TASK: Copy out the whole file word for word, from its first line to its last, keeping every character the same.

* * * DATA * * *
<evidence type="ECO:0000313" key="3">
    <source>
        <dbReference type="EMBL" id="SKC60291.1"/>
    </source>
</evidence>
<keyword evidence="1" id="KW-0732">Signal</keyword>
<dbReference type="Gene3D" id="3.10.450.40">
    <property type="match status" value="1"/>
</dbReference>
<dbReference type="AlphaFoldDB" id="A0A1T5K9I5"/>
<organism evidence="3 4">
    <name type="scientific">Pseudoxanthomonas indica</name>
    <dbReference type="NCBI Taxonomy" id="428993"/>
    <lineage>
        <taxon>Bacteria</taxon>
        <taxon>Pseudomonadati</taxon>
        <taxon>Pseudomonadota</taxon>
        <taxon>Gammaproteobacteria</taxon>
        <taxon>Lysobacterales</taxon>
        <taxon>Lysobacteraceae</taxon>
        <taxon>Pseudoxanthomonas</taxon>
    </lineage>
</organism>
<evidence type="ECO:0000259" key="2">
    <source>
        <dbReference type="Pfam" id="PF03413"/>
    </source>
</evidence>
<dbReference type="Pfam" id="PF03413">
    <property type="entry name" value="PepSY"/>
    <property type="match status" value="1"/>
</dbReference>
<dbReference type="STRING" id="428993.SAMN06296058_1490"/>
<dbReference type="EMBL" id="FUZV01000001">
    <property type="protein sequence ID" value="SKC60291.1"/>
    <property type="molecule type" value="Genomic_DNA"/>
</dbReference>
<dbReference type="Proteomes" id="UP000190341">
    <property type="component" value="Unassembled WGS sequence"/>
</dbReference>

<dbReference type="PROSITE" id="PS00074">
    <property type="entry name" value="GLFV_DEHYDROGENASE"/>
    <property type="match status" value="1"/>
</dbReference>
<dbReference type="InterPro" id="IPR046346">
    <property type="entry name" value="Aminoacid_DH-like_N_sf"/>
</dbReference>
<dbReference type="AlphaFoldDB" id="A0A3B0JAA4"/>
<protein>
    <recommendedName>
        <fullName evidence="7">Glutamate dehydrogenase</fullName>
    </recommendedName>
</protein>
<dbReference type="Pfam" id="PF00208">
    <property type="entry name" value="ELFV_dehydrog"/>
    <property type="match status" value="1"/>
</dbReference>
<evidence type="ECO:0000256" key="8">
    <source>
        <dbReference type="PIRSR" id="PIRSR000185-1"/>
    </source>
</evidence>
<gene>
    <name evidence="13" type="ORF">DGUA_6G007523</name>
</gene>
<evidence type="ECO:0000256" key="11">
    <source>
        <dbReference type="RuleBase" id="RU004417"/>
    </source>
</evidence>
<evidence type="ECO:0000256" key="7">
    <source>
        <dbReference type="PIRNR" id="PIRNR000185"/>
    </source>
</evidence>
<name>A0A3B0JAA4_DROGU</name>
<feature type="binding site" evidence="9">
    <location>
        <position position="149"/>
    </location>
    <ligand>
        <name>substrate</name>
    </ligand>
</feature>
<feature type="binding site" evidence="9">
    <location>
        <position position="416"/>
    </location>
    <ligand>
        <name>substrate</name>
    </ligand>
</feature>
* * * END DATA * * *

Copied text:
<evidence type="ECO:0000313" key="3">
    <source>
        <dbReference type="EMBL" id="SKC60291.1"/>
    </source>
</evidence>
<keyword evidence="1" id="KW-0732">Signal</keyword>
<dbReference type="Gene3D" id="3.10.450.40">
    <property type="match status" value="1"/>
</dbReference>
<dbReference type="AlphaFoldDB" id="A0A1T5K9I5"/>
<organism evidence="3 4">
    <name type="scientific">Pseudoxanthomonas indica</name>
    <dbReference type="NCBI Taxonomy" id="428993"/>
    <lineage>
        <taxon>Bacteria</taxon>
        <taxon>Pseudomonadati</taxon>
        <taxon>Pseudomonadota</taxon>
        <taxon>Gammaproteobacteria</taxon>
        <taxon>Lysobacterales</taxon>
        <taxon>Lysobacteraceae</taxon>
        <taxon>Pseudoxanthomonas</taxon>
    </lineage>
</organism>
<evidence type="ECO:0000259" key="2">
    <source>
        <dbReference type="Pfam" id="PF03413"/>
    </source>
</evidence>
<dbReference type="Pfam" id="PF03413">
    <property type="entry name" value="PepSY"/>
    <property type="match status" value="1"/>
</dbReference>
<dbReference type="STRING" id="428993.SAMN06296058_1490"/>
<dbReference type="EMBL" id="FUZV01000001">
    <property type="protein sequence ID" value="SKC60291.1"/>
    <property type="molecule type" value="Genomic_DNA"/>
</dbReference>
<dbReference type="Proteomes" id="UP000190341">
    <property type="component" value="Unassembled WGS sequence"/>
</dbReference>

<dbReference type="PROSITE" id="PS00074">
    <property type="entry name" value="GLFV_DEHYDROGENASE"/>
    <property type="match status" value="1"/>
</dbReference>
<dbReference type="InterPro" id="IPR046346">
    <property type="entry name" value="Aminoacid_DH-like_N_sf"/>
</dbReference>
<dbReference type="AlphaFoldDB" id="A0A3B0JAA4"/>
<protein>
    <recommendedName>
        <fullName evidence="7">Glutamate dehydrogenase</fullName>
    </recommendedName>
</protein>
<dbReference type="Pfam" id="PF00208">
    <property type="entry name" value="ELFV_dehydrog"/>
    <property type="match status" value="1"/>
</dbReference>
<evidence type="ECO:0000256" key="8">
    <source>
        <dbReference type="PIRSR" id="PIRSR000185-1"/>
    </source>
</evidence>
<gene>
    <name evidence="13" type="ORF">DGUA_6G007523</name>
</gene>
<evidence type="ECO:0000256" key="11">
    <source>
        <dbReference type="RuleBase" id="RU004417"/>
    </source>
</evidence>
<evidence type="ECO:0000256" key="7">
    <source>
        <dbReference type="PIRNR" id="PIRNR000185"/>
    </source>
</evidence>
<name>A0A3B0JAA4_DROGU</name>
<feature type="binding site" evidence="9">
    <location>
        <position position="149"/>
    </location>
    <ligand>
        <name>substrate</name>
    </ligand>
</feature>
<feature type="binding site" evidence="9">
    <location>
        <position position="416"/>
    </location>
    <ligand>
        <name>substrate</name>
    </ligand>
</feature>